Lilianfels and Norman (magic pudding) Lindsay
On my last Sunday in Australia I make my way to Sydney Central train station. After an hour’s journey on a rickety old train full of graffiti, as well as hikers with rucksacks eager to get to the mountain trails and cliff walks of the World Heritage listed Blue Mountains National Park, I get out at Springwood. I feel a rush of cold air but it’s wonderfully fresh. I am grateful for the gloves I have carried all around Australia, unused until now. Suddenly it is winter, strange in May.
No wonder so many Victorian travellers came here thinking a blast of mountain air would cure them of all manner of ailments especially Tuberculosis or consumption as it was then called. Nowadays, the place to stay is Lilianfels, a luxury spa hotel owned for a decade or so by a Japanese group but originally the home of Irish born Sir Frederick Darley, Lieutenant-Governor and Chief Justice of New South Wales (NSW). Sir Frederick and Lady Darley came here with their family in 1888, bought some land in the neighbourhood of Katoomba for “the erection and completion of a high class cottage.” They certainly achieved that, although the cottage could not deliver the hoped for cure for their beloved daughter Lillian. She died on April 21, 1889 aged 22 and the house was named in her memory with the word ‘fels’, a high rock in German, added to indicate the surrounding area. Sir Frederick sold the property in 1908 and the house went through a variety of owners after that.
Nonetheles Lilianfels, with its broad sweeping driveway so typical of hill station estates, evidently remained a popular Blue Mountains resort. According to one early 20th century advertisement it was a “charming guest house of historic interest, sunny yet sheltered. It immediately overlooks majestic cliffs and has a clear and uninterrupted vista of the Jamieson and Kanimba Valleys. Lilianfels is not modern,” the advert continues, “the site was chosen and the quaint old fashioned residence built by Chief Justice Sir Frederick Darley over a century ago and there he entertained royalty on several occasions.” Queen Mary visited in 1901 and, twenty years later, her son then Prince of Wales, later Edward 8th and later still Duke of Windsor (about whom I have spent so much time talking in Australia this month) went there. Edward came as part of his 1920 tour, intended to proclaim to the Dominions that, in spite of the recent Bolshevik massacre, the British monarchy was safe in the hands of this handsome charmer. During his brief stopover, Edward, a keen gardener, found time to present Ranger McKay with a long service medal in the grounds of Lilianfels as he admired the glorious landscaping of the park.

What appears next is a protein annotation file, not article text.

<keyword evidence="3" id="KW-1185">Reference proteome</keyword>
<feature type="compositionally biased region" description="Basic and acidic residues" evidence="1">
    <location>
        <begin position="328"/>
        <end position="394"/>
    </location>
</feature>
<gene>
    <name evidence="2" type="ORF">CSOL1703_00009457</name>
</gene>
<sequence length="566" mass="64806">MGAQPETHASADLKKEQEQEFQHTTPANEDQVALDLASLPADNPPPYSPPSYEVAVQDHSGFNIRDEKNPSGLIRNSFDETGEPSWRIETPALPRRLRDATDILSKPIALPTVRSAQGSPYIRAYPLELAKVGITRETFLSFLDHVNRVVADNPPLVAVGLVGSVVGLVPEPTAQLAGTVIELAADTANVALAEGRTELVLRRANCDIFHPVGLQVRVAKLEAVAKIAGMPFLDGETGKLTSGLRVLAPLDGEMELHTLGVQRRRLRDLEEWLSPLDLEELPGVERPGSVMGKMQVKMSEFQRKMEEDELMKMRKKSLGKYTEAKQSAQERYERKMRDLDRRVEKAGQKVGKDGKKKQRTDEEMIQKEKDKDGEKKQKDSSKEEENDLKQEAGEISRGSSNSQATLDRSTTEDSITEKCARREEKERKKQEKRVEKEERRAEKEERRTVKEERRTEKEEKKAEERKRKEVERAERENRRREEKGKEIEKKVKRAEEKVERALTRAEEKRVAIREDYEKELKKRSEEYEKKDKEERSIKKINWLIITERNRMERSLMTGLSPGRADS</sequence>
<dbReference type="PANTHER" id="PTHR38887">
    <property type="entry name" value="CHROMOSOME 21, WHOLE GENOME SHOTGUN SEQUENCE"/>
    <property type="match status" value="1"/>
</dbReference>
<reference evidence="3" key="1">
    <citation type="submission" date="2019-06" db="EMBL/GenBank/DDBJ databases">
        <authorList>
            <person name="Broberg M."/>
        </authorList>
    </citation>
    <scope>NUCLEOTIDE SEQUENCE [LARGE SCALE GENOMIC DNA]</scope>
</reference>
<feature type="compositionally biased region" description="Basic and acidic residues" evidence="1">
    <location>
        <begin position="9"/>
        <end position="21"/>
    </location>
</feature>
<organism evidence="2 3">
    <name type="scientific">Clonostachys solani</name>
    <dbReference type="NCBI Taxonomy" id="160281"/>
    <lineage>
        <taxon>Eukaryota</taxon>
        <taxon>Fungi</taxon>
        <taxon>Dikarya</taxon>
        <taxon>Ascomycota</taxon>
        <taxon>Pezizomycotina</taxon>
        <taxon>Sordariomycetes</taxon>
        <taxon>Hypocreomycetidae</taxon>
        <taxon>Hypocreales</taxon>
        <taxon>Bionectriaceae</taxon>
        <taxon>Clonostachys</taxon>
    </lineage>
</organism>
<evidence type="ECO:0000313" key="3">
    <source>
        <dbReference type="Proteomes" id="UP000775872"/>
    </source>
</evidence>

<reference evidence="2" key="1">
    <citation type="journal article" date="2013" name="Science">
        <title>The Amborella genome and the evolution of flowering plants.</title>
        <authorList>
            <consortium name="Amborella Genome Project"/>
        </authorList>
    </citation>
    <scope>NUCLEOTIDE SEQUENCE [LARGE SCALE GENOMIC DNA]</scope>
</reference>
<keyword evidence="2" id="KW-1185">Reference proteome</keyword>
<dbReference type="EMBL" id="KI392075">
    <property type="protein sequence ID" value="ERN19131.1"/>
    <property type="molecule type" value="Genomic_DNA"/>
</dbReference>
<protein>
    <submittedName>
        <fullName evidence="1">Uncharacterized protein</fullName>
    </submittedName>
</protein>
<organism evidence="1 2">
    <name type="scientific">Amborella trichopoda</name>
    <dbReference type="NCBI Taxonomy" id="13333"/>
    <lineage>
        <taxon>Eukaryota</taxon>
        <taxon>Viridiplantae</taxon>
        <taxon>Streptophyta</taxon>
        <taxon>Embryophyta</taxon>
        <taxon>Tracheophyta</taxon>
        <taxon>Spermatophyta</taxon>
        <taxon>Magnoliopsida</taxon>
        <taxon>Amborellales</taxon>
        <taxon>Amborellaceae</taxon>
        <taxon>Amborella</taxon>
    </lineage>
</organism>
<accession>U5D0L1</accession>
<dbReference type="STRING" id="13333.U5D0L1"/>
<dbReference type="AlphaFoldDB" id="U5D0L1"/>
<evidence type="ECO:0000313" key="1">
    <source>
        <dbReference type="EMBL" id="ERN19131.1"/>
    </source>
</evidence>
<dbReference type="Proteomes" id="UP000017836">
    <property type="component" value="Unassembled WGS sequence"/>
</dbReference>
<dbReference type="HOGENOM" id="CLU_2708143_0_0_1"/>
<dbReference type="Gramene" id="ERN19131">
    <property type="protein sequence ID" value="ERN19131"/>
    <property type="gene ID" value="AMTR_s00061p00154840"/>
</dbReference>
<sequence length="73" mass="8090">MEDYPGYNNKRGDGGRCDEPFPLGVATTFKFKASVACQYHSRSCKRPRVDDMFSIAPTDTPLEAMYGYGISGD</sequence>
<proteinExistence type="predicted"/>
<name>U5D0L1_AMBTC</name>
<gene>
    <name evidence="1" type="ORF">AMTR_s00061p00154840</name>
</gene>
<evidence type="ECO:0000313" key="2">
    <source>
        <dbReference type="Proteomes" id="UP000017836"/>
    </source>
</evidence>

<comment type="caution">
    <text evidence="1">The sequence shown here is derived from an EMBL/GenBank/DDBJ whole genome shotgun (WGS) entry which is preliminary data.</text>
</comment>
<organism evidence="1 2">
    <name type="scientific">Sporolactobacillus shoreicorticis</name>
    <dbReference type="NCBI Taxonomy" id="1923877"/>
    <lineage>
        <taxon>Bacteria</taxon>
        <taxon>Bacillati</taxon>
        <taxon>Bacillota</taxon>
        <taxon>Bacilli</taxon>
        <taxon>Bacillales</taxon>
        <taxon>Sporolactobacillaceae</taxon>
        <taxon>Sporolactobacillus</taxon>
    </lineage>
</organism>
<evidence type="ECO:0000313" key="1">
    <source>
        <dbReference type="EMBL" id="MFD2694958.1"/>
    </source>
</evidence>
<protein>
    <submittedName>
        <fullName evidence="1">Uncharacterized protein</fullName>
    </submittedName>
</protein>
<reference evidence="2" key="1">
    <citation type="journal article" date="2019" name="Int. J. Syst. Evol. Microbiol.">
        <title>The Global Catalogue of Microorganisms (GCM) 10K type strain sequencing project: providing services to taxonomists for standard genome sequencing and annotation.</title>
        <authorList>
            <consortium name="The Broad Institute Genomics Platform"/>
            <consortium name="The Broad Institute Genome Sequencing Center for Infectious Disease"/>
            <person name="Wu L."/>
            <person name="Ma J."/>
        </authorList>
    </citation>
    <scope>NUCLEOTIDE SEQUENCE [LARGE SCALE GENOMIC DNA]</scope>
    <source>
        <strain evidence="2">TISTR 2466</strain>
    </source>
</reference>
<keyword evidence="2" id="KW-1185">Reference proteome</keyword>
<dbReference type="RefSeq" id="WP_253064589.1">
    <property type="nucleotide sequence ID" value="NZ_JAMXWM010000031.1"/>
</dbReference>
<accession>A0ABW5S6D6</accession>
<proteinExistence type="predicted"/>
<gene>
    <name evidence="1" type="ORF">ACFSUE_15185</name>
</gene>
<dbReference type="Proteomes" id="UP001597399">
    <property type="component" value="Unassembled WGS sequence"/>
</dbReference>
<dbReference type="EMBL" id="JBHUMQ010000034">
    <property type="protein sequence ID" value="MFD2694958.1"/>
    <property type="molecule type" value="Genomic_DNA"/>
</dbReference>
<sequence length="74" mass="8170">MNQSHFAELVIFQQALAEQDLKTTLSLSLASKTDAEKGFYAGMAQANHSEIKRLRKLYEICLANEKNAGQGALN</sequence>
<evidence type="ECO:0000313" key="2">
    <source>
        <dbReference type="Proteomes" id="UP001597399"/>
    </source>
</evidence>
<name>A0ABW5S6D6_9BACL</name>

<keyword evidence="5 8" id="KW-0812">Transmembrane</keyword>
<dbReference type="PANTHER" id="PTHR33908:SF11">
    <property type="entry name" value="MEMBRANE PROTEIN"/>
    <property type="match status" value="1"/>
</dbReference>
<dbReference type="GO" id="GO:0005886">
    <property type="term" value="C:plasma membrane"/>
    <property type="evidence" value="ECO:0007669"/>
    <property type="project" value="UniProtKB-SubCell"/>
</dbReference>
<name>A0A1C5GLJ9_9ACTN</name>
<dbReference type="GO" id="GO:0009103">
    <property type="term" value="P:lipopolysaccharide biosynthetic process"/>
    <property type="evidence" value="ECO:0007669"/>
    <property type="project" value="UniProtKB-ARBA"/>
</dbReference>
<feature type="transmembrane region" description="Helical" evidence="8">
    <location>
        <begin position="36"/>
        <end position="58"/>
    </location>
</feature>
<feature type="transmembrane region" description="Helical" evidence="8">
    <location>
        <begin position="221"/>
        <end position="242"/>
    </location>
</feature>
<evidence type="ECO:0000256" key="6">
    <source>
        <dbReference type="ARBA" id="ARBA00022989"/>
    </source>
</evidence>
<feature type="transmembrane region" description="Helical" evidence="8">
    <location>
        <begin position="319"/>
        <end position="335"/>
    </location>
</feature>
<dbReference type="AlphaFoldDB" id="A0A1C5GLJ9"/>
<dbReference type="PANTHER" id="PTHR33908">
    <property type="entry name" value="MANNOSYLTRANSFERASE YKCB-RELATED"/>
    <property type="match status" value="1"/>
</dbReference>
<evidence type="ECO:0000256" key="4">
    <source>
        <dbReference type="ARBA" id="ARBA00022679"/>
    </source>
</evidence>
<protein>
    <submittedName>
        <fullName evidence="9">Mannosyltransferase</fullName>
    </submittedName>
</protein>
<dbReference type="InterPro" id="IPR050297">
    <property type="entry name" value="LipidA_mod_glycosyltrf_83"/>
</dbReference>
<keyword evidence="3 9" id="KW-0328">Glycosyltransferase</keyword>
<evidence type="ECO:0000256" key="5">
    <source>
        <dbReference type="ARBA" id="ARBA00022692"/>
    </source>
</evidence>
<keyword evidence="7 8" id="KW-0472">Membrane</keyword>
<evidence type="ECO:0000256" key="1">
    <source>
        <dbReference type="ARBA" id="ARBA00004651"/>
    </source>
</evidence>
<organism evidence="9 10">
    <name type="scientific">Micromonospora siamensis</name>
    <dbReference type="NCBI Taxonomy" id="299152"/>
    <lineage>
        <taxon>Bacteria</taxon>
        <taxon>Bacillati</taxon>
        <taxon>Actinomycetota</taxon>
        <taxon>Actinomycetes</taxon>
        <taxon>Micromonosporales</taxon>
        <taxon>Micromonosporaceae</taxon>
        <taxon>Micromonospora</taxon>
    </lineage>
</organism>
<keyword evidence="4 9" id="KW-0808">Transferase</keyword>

I long to go back here not only for some serious trekking in the valley of the Three Sisters mountain peaks but to ramble around another Springwood estate, the home of the artist and writer Norman Lindsay (1879- 1969) and his muse and wife, Rose Soady. They moved to the Blue Mountains in 1911 hoping to cure Lindsay’s presumed tuberculosis. The property where he lived and worked for nearly 60 years, called Springwood, is now owned by the National Trust of Australia and the original sandstone cottage, which Lindsay and Rose extended and embellished to suit the growing needs of their family- (daughters Jane and Honey were born in 1920 and 1922) – now houses a gallery for the permanent exhibition of his work. Several of his cement sculptures still decorate the magnificent 42 acre garden with some now cast in bronze to preserve them. Lindsay wrote his classic Australian Children’s story, The Magic Pudding, in response to a wager: he believed that children were more interested in food than in fairies and he was evidently right. The Magic Pudding may not be his most significant artistic creation but it has never been out of print.